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CPA's & Business Advisors

Casualty Loss Instructions

As a result of the flooding in the Mt. Pleasant and Midland areas this June, H&S Companies wants you to know we stand ready to help! If you suffered damage to your home or personal property, you may be able to deduct the losses you incurred on your federal income tax return. Here are a few tips you should know about deducting casualty losses:
Casualty Loss:  You may be able to deduct casualty losses based on the damage done to your property as a result of the flooding.
Normal wear and tear:  Casualty loss do not include losses incurred from normal wear and tear to your property.
Covered by insurance:  If your property was insured, you must file a timely claim for reimbursement of your loss. If you don’t, you cannot deduct any casualty losses as a result of the flooding. You must reduce any losses by the amounts of any reimbursements you have or are expected to receive from your insurance company.
When to deduct:  As a general rule, you must deduct the casualty loss as a result of the flooding when you file your 2017 tax return. However, if Isabella and Midland counties get declared as a federal disaster area, you may have a choice of when to deduct the loss. You can choose to deduct the loss on your 2017 return or on an amended 2016 return. Claiming a disaster loss on the 2016 return may result in a lower tax for 2016, often producing a refund.
Amount of loss:  You figure the amount of your loss using the following steps:

o Determine your adjusted basis in the property before the flooding. For property you buy, your basis is usually its cost to you.
o Determine the decrease in fair market value, or FMV, of the property as a result of the flooding. FMV is the price for which you could sell your property to a willing buyer. The decrease in FMV is the difference between the property’s FMV immediately before and immediately after the flooding.
o Subtract any insurance or other reimbursement you received or expect to receive from the smaller of those two amounts.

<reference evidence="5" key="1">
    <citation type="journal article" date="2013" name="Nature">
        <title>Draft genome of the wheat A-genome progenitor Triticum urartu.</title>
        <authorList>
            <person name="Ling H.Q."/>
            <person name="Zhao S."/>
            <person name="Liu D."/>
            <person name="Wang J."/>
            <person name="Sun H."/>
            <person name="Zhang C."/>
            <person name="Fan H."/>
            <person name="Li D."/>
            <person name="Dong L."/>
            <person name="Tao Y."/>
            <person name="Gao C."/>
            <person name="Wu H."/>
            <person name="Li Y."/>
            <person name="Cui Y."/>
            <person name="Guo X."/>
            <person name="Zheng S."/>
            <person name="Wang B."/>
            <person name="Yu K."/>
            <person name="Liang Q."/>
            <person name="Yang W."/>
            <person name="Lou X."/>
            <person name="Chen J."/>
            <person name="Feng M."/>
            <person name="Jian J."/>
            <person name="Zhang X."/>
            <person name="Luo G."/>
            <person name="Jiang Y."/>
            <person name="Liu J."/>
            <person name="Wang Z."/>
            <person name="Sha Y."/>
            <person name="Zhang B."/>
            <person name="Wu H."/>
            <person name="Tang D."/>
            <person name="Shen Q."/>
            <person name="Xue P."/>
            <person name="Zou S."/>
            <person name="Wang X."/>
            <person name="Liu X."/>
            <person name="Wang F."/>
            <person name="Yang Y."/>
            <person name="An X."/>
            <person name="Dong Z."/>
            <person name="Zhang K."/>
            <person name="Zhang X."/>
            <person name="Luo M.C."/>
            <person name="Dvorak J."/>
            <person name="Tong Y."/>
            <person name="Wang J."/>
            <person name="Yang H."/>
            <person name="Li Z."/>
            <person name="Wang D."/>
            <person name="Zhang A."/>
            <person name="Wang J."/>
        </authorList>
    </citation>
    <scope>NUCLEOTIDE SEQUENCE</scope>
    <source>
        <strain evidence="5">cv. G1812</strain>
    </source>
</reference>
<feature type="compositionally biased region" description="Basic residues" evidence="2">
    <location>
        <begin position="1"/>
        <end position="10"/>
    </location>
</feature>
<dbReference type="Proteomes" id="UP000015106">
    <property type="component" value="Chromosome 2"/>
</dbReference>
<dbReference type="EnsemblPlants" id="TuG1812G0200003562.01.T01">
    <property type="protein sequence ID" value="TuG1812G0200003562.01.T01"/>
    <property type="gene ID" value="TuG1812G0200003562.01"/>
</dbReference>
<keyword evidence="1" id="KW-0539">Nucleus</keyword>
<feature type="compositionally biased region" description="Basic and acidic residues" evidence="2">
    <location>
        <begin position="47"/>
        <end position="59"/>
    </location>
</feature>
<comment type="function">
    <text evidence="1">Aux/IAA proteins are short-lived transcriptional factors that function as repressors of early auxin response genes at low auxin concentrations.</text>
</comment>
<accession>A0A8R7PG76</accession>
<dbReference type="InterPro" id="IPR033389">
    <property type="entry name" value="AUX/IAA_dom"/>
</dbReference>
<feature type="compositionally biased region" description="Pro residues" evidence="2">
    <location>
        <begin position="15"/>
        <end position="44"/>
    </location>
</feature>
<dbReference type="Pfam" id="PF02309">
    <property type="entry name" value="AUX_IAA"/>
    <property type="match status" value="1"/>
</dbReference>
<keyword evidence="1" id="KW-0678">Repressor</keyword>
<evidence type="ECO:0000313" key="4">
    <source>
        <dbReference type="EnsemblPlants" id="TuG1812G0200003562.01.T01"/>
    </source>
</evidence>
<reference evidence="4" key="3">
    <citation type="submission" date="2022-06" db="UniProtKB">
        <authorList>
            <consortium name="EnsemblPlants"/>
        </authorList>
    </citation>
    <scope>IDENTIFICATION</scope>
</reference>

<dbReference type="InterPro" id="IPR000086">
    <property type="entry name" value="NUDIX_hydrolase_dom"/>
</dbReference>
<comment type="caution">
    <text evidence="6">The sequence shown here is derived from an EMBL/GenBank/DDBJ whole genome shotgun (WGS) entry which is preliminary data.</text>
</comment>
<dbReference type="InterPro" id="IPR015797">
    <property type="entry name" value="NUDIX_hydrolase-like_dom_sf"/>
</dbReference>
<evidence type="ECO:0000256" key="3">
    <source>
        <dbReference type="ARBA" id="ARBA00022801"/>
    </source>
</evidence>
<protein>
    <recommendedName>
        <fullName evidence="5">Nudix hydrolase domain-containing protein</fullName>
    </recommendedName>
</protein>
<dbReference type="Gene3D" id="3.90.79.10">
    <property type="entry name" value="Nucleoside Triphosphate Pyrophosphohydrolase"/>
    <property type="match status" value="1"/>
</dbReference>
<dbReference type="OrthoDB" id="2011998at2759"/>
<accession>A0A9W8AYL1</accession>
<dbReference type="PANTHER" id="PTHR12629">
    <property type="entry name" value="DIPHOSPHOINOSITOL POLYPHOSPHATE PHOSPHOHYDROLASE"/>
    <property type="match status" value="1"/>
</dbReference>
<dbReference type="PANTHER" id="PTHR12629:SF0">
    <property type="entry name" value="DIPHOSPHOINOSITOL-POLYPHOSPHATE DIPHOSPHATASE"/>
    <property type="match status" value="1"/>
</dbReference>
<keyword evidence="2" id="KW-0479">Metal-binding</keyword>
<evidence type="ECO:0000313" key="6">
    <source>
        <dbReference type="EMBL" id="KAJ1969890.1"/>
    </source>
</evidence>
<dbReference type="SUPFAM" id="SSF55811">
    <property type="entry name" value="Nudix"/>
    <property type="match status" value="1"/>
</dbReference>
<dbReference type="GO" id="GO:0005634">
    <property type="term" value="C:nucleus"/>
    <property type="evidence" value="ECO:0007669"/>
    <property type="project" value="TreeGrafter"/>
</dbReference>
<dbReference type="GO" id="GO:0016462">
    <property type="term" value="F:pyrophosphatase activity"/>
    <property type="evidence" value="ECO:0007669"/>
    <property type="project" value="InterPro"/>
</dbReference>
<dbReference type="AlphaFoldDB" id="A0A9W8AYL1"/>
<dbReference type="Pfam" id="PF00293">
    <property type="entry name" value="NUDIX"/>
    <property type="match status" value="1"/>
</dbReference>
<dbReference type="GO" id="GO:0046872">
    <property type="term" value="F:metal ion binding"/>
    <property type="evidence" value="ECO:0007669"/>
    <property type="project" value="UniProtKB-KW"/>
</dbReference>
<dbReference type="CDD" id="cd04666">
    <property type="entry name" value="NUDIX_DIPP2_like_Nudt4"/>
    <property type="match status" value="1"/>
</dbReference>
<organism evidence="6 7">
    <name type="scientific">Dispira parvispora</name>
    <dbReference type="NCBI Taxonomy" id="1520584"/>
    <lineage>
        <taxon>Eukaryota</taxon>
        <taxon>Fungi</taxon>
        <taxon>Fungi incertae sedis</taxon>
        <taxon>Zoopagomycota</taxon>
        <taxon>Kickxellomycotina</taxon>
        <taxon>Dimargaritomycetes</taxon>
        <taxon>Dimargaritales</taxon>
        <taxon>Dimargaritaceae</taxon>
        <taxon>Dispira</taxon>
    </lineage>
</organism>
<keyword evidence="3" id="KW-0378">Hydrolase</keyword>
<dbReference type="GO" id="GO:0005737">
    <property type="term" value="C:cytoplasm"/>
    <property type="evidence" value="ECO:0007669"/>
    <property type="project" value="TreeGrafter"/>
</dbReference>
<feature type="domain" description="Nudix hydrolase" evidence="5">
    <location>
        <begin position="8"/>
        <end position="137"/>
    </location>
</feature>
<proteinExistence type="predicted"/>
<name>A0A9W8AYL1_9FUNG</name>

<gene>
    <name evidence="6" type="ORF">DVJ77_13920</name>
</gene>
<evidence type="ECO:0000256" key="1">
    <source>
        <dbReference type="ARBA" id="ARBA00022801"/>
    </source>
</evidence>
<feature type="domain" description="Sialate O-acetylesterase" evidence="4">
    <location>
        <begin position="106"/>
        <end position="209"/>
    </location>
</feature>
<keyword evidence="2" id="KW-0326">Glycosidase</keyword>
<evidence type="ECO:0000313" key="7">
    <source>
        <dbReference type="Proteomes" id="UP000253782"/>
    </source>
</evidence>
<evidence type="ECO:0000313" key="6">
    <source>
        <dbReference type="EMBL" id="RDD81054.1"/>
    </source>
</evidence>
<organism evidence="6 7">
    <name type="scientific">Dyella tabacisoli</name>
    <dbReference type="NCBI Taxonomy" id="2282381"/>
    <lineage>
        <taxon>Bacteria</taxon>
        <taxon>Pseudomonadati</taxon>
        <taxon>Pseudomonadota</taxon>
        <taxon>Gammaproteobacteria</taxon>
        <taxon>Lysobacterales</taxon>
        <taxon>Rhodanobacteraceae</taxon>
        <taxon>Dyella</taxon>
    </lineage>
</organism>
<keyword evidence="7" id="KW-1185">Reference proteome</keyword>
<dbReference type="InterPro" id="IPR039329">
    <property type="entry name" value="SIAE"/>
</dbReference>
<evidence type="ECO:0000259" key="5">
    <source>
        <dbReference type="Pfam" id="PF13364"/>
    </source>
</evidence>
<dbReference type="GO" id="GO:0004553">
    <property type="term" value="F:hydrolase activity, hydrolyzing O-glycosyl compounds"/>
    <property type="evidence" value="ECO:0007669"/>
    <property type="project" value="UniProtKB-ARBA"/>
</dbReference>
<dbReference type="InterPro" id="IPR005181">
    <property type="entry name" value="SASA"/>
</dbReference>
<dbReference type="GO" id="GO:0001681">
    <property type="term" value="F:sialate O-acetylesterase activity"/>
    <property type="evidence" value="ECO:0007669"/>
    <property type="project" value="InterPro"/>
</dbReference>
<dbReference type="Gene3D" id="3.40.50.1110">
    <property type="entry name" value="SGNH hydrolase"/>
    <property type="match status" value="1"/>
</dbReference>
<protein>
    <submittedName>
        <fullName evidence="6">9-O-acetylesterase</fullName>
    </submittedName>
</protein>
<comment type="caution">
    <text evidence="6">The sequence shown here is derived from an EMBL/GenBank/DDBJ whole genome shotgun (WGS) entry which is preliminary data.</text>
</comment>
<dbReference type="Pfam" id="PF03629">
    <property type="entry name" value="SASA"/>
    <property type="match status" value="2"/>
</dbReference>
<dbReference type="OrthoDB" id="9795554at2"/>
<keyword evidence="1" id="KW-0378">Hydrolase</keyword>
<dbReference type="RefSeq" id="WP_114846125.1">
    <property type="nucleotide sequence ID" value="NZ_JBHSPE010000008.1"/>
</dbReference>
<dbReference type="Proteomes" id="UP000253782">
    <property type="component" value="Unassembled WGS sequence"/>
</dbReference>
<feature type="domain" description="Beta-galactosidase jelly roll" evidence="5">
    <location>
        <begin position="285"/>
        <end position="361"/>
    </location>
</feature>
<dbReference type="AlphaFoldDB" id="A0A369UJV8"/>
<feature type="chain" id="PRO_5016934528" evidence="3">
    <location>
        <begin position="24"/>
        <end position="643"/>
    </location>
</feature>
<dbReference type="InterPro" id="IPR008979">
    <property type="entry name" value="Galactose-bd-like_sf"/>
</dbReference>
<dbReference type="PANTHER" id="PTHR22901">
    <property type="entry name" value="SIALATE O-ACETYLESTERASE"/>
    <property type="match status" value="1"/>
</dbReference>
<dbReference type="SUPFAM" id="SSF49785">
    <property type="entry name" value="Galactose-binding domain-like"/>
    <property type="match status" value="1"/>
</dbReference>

10 percent rule:  Casualty losses on personal-use property must exceed 10% of your adjusted gross income.
Future income:  Do not consider the loss of future profits or income due to the casualty as you figure your loss.
Business or income property:  Some of the casualty loss rules for business or income property are different than the rules for property held for personal use.

For more information regarding casualty losses, please visit the IRS website here for further details and instructions: https://www.irs.gov/taxtopics/tc515.html

As always, feel free to give us a call at 989-817-4900 or check out our Mt. Pleasant location page and reach out to one of our CPAs!

CPA's & Business Advisors

IRS phone scammers caught!

IRS scams have been a big problem over the past few years, and it doesn’t seem to be slowing down. Luckily, this group of phone scammers were caught!

Just remember that the IRS will never call you and ask you to wire money. They will never email you telling you what you owe. And they will certainly never threaten you!

If you ever have a situation where you are unsure of its legitimacy, please don’t hesitate to call us – we are here to help!

Click here to read the article from the Detroit Free Press

CPA's & Business Advisors

IRS Warns of FAKE Emails…